Product review: Sureflap Microchip Cat Door

SureFlap Microchip Cat Door

Guest review by Fern Crist, DVM

The SureFlap Microchip Cat Door is a new-to-the U.S. product from the United Kingdom.  It uses RFID technology to read a cat’s veterinarian-inserted microchip and determine whether or not to let the cat inside. This prevents strays, and other animals, from entering a home and adds a high-tech level of convenience to the homes of outdoor cat owners.

SureFlap offered to send one of these doors to Ingrid, and since Allegra and Ruby don’t go outside, but my cats do, she asked me to test and review it for The Conscious Cat.

Let me start out by saying that the Sure-flap Cat Door is a wonderful invention. My favorite feature: it is unlocked by the microchips my cats already have in place.

Our last cat door was unlocked by a magnet hanging on the cat’s collar, a concept doomed from the start. Cats mostly regard collars as irritations, something to be chewed, ripped, or tugged off as soon as possible. End result: a lost collar, a cat stuck outside, and you have to keep buying new magnets.

This door runs on 4 AA batteries, allowing it to recognize the microchip and unlock the latch. The batteries pop into an easy-to-reach chamber on the top of the door. You don’t have to stand on your head to get to the batteries. Well done, engineering team!

The installation procedure was not appreciably different from any cat door. I really like the tube extender, an optional part we needed so that the tube remained unbroken through the full thickness of the wall. All the parts click together easily. The hardest part was cutting the hole in the wall.

Once installed, the door needs to “learn” your cat’s microchip. This is done by the simple method of pushing a button and having your cat walk through the door. Repeat as needed, once for each cat. I was delighted to discover that the door remembers the microchips even if the batteries are dead or missing, removing the need to “re-teach” the door every time the batteries need changing.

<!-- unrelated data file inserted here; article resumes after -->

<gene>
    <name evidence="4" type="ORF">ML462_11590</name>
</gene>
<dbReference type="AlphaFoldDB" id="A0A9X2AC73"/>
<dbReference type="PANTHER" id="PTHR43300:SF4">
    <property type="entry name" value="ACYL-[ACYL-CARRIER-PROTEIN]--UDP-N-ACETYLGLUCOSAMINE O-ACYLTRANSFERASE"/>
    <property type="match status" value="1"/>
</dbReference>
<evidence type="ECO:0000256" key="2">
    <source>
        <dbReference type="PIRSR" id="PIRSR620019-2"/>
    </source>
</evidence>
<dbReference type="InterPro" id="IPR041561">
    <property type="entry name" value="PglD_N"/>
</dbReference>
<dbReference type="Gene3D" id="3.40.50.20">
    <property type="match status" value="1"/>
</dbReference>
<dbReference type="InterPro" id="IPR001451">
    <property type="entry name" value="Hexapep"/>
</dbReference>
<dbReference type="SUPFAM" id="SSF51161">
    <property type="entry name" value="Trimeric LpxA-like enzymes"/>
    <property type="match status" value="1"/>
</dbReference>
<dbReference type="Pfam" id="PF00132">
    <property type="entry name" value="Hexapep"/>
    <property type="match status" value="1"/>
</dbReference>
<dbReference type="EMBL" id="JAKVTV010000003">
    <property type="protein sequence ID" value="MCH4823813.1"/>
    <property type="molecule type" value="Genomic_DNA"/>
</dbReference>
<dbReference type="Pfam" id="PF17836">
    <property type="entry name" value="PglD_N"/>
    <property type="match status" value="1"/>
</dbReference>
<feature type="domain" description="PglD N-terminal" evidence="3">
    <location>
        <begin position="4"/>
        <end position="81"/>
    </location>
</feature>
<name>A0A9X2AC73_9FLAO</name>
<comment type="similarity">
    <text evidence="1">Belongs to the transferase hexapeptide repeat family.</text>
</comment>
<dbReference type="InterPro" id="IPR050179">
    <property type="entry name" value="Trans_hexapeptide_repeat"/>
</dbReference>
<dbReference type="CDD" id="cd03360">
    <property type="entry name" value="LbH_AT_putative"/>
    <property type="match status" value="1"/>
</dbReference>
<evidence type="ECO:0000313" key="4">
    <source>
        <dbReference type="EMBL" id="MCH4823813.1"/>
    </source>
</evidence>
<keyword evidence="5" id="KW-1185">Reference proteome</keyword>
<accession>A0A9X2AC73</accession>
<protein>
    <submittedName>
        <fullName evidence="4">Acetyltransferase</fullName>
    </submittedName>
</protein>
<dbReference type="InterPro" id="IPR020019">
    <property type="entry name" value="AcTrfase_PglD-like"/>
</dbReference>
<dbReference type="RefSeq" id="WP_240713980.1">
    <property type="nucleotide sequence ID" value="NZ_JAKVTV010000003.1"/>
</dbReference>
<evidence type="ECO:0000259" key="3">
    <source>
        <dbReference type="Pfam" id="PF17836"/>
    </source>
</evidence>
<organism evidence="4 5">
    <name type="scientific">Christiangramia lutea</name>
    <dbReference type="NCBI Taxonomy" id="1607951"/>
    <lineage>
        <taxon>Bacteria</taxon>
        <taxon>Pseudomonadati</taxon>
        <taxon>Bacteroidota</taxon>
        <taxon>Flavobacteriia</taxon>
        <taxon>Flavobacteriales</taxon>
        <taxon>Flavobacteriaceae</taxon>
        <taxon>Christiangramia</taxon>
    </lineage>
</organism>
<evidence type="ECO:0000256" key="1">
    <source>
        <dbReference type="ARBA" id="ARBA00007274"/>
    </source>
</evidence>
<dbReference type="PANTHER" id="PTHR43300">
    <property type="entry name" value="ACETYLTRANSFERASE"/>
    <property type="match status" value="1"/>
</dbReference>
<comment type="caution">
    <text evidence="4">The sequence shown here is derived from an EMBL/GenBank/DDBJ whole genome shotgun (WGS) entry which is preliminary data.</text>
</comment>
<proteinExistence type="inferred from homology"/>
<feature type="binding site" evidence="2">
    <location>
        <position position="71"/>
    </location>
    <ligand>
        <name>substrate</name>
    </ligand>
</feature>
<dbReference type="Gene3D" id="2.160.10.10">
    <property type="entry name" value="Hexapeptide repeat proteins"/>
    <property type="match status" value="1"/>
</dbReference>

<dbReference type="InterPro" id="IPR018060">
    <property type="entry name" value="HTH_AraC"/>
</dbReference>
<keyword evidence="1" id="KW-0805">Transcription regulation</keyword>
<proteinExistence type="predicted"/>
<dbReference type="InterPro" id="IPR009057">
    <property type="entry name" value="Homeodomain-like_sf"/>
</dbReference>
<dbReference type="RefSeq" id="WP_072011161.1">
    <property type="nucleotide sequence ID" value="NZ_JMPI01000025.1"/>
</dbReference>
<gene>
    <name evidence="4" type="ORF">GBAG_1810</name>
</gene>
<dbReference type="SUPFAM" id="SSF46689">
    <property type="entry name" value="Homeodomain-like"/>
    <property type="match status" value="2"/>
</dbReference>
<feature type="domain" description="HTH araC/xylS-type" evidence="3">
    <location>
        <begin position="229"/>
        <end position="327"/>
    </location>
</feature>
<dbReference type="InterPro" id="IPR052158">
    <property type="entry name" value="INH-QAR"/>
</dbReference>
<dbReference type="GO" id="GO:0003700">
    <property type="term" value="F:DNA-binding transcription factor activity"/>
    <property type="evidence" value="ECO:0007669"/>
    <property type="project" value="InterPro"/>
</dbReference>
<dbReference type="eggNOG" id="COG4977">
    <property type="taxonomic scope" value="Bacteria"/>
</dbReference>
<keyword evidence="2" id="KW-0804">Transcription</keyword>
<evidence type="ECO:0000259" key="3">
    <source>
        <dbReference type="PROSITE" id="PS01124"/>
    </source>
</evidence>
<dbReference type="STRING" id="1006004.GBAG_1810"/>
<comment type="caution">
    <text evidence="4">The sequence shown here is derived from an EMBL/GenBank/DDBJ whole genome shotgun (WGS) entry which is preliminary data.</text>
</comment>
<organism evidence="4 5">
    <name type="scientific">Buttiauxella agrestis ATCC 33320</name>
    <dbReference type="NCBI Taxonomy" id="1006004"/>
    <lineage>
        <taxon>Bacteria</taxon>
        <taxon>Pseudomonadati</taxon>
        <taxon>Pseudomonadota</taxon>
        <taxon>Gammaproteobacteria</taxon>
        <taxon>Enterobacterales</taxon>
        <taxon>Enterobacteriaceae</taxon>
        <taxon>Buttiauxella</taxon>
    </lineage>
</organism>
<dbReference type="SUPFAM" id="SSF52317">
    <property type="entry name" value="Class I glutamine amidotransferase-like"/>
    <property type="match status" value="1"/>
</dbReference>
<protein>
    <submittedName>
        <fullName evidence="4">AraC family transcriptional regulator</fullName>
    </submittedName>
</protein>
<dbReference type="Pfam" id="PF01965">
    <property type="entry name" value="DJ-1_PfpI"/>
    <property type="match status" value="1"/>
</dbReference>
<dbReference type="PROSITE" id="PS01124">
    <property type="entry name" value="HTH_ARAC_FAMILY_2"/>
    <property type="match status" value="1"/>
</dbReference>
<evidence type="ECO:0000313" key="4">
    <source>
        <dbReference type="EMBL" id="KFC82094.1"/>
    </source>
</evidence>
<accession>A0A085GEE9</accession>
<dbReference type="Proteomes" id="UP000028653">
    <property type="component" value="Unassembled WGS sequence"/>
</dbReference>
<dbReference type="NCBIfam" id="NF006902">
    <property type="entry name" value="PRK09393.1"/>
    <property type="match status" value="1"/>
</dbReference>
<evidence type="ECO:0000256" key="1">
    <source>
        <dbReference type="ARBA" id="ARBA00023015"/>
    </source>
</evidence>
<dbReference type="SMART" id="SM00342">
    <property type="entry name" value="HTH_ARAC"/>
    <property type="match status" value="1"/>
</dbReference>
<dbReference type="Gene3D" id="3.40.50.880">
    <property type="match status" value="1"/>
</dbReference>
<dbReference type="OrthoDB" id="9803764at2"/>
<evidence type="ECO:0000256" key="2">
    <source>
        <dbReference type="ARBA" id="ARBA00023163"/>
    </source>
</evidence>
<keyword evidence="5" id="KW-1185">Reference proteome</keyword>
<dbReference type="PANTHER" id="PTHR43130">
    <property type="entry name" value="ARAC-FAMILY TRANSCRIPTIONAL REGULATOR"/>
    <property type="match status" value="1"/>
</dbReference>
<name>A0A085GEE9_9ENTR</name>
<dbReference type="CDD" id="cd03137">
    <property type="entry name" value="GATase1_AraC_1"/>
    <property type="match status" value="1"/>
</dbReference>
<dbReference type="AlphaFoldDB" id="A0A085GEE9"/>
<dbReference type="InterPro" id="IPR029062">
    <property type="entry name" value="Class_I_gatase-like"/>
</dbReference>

After we had our Sure-Flap in place, I taped the flap open for a week so my kitties could get acquainted with the door without unpleasant sensations. Since it is easier for them to push through the flap with the microchip feature turned off, the second step was to leave the flap down but unlocked — batteries out.

The third and final step was the reinsertion of the batteries. To open the door when the microchip reader is active, they do need to squinch themselves up a bit to get the microchip, which is between the shoulderblades, close enough for the door to read.  However, they figured out pretty quickly how to position themselves (this part of the learning process goes faster if you have food on the other side!) and now the mechanics of the door are no problem for them.

I’ve only had one issue with our Sure-Flap: the diameter is a little tight for my larger cat. At a lean 16 pounds, he doesn’t so much walk through the door as ooze through. He looks for all the world like toothpaste coming out of a tube. In future models, I’d suggest that the opening be a little bigger.